US short-end bond yields rose on Friday with 2Y Treasury up 12bp to 4.24% and the 5Y up 8bp to 4.01%. The peak Fed Funds Rate currently stands at 4.74% for the FOMC’s May 2023 meeting, up 7bp. US credit markets saw a widening of IG CDS spreads by 3.5bp with HY spreads also moving higher, by 16bp. US equity markets were lower on Friday with the S&P and Nasdaq down 1.7% and 1.8% respectively.
European equity markets were also down by ~2%, and credit markets saw EU Main CDS spreads rise by 4.6bp and Crossover spreads move 18bp higher. The UK government announced permanent tax cuts costing £45bn per year ($47bn) and plans to borrow an additional borrowing of £72bn ($79bn) over the next six months. This comes as UK’s budget deficit is expected to hit 8% of GDP in 2022/23 as per the NIESR. The sterling fell 3% post the announcement to a 37-year low at below 1.09 to the dollar. Meanwhile 5Y UK gilt yields jumped by a massive 50bp, the largest daily spike in 31 years, to 4.06% while the 10Y rose 33bp to 3.83%.
Asia ex-Japan CDS spreads widened 7.8bp. Asian equity markets have opened lower by over 0.5% today.
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New Bond Issues
Oriental Capital raised $230m via a 3Y bond at a yield of 7%. The bonds are guaranteed by Yancheng Oriental Investment & Development Group Co. Proceeds will be used for refinancing of existing offshore debts. The bonds have a change of control put at 101.
New Bonds Pipeline
- JBIC hires for $ 5Y Green bond
- Aozora Bank hires for $ 3Y Green bond
- Fitch Downgrades Ghana to ‘CC’
- Fitch Revises Outlook on Genting Malaysia and Genting New York to Stable; Affirms Ratings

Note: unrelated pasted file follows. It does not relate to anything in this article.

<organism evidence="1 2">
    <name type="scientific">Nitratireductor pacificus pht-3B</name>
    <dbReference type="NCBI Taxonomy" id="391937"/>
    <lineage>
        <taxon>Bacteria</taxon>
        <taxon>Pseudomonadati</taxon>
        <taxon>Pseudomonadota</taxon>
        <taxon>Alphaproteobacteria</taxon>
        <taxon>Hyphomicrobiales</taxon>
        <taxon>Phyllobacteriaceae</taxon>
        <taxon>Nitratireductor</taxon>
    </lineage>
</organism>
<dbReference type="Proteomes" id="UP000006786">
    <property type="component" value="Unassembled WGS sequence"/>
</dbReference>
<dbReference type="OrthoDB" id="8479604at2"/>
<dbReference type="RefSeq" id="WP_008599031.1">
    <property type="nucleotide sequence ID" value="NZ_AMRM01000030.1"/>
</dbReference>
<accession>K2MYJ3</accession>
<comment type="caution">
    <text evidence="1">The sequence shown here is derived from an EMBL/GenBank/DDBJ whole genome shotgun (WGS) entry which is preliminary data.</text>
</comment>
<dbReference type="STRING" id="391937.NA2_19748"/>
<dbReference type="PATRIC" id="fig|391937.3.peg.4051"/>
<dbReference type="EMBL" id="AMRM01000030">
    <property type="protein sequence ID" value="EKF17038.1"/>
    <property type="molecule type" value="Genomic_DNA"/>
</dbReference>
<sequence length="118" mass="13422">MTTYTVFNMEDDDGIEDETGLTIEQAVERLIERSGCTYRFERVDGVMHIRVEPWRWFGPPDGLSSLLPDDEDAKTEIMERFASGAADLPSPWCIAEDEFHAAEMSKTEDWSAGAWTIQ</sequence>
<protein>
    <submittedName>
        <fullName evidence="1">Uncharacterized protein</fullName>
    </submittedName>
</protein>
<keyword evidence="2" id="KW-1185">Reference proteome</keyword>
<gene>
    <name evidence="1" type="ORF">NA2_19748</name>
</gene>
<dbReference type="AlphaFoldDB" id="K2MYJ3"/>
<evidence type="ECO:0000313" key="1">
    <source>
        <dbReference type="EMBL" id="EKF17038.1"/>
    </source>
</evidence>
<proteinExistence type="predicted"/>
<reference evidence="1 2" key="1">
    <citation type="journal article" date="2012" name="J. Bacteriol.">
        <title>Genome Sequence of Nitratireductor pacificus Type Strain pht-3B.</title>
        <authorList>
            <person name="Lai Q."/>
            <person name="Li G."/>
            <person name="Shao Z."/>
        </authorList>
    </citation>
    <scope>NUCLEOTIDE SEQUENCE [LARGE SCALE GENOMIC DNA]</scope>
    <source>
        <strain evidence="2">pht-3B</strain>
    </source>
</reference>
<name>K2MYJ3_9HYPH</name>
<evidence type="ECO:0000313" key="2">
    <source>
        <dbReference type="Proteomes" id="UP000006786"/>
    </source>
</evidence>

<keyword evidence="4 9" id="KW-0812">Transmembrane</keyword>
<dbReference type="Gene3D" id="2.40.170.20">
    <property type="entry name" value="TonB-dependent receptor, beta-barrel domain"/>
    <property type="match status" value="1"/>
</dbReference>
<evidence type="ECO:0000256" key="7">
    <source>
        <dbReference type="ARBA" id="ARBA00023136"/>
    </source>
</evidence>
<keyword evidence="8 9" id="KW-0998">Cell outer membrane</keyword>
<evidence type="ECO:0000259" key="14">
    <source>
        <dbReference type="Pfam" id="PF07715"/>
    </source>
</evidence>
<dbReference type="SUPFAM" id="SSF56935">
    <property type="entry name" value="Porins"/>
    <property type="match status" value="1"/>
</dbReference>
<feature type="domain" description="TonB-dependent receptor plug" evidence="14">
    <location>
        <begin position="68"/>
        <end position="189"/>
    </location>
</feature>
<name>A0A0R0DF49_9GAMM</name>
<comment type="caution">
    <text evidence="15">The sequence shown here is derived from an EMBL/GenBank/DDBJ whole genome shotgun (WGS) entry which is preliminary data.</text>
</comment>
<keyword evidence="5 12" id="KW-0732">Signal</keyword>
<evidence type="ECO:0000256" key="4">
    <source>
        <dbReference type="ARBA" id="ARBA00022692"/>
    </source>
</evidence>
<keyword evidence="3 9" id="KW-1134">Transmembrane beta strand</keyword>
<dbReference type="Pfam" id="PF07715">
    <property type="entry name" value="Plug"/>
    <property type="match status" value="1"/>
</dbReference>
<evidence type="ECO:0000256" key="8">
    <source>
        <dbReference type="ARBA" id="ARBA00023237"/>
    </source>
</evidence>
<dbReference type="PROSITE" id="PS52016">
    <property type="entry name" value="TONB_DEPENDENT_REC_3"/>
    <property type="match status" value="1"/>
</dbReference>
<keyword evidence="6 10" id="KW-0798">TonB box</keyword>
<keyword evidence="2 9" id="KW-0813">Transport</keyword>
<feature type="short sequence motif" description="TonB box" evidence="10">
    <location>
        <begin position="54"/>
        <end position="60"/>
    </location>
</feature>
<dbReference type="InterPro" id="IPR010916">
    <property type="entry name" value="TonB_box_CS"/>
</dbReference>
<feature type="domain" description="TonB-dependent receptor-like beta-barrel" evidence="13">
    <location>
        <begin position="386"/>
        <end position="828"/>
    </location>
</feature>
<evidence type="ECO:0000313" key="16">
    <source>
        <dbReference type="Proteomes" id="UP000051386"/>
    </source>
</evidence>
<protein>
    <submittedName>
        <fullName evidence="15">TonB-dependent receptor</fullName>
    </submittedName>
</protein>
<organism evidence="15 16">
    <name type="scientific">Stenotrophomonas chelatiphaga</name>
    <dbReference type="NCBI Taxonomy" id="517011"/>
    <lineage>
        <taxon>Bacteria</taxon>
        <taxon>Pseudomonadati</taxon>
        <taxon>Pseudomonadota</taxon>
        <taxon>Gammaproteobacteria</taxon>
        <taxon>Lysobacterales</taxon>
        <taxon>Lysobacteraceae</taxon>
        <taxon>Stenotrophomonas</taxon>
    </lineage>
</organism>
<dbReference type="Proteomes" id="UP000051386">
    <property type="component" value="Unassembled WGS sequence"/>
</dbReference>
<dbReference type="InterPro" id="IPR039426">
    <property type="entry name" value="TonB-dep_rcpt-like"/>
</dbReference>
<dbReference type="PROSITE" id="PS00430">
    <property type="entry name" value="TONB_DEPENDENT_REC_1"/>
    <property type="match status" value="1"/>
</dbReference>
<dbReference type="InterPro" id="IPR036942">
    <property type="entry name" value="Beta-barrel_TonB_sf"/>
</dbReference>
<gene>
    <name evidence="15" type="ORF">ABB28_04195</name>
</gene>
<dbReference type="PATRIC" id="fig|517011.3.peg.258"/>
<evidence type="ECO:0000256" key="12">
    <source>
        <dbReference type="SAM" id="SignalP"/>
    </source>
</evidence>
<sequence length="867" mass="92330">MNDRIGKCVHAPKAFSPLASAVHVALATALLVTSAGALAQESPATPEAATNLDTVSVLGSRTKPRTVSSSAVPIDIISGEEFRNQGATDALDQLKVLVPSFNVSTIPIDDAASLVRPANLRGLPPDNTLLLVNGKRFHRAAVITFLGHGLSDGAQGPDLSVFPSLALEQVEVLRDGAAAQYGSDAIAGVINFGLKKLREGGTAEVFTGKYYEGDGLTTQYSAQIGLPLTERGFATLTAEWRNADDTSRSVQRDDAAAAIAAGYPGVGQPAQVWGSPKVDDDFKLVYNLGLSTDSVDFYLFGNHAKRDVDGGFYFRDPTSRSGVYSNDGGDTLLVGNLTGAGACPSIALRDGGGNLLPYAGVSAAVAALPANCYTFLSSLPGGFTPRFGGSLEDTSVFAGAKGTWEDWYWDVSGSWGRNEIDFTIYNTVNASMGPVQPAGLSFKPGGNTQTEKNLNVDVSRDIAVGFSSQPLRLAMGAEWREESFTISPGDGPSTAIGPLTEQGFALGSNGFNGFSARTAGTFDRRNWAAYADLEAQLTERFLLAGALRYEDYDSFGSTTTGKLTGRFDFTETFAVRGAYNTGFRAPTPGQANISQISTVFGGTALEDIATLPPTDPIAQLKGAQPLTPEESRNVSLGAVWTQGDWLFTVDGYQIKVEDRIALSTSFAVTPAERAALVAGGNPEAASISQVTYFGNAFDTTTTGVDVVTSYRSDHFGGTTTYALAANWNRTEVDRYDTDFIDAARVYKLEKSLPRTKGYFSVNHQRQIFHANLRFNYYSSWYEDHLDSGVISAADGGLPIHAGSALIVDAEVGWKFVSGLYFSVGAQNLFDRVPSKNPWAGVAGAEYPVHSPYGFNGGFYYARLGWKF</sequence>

Term of the Day
A moratorium is a temporary suspension on debt wherein the borrower does not have to make any repayments. It is a waiting period with some protections for the borrower before repayments begin. However, the interest is accumulated until the end of the moratorium period and the accrued interest is then added to the principal amount of the debt.
“Bottom line, all those years of central bank interest-rate suppression — poof, gone… These bonds are trading like emerging market bonds, and the biggest financial bubble in the history of bubbles, that of sovereign bonds, continues to deflate”
Glen Capelo, managing director at Mischler Financial
“With more Fed rate hiking coming and quantitative tightening, as well as the possibly more government debt issuance down the road amid less Treasury buyers out there now, it all just means higher rates… The 10-year yield is definitely going to get closer to 4%”
Andrzej Skiba, head of the BlueBay US fixed-income team at RBC Global Asset Management
“Whether 4.6% is the peak rate or they have to go further depends on the inflation trend”
Su-Lin Ong, head of Australian economic and fixed-income strategy at RBC
“Markets are continuing to digest the implications of the UK’s fiscal statement and the massive move in gilts”
James Wilson, a senior portfolio manager in Melbourne at Jamieson Coote Bonds
“It’s a sell everything world!”
“It’s unlikely Japan will continue intervening to defend a certain line, such as 145 yen to the dollar… It’s impossible to reverse the market’s broad trend with intervention alone. The most authorities can do is to soothe markets when currency moves become very volatile”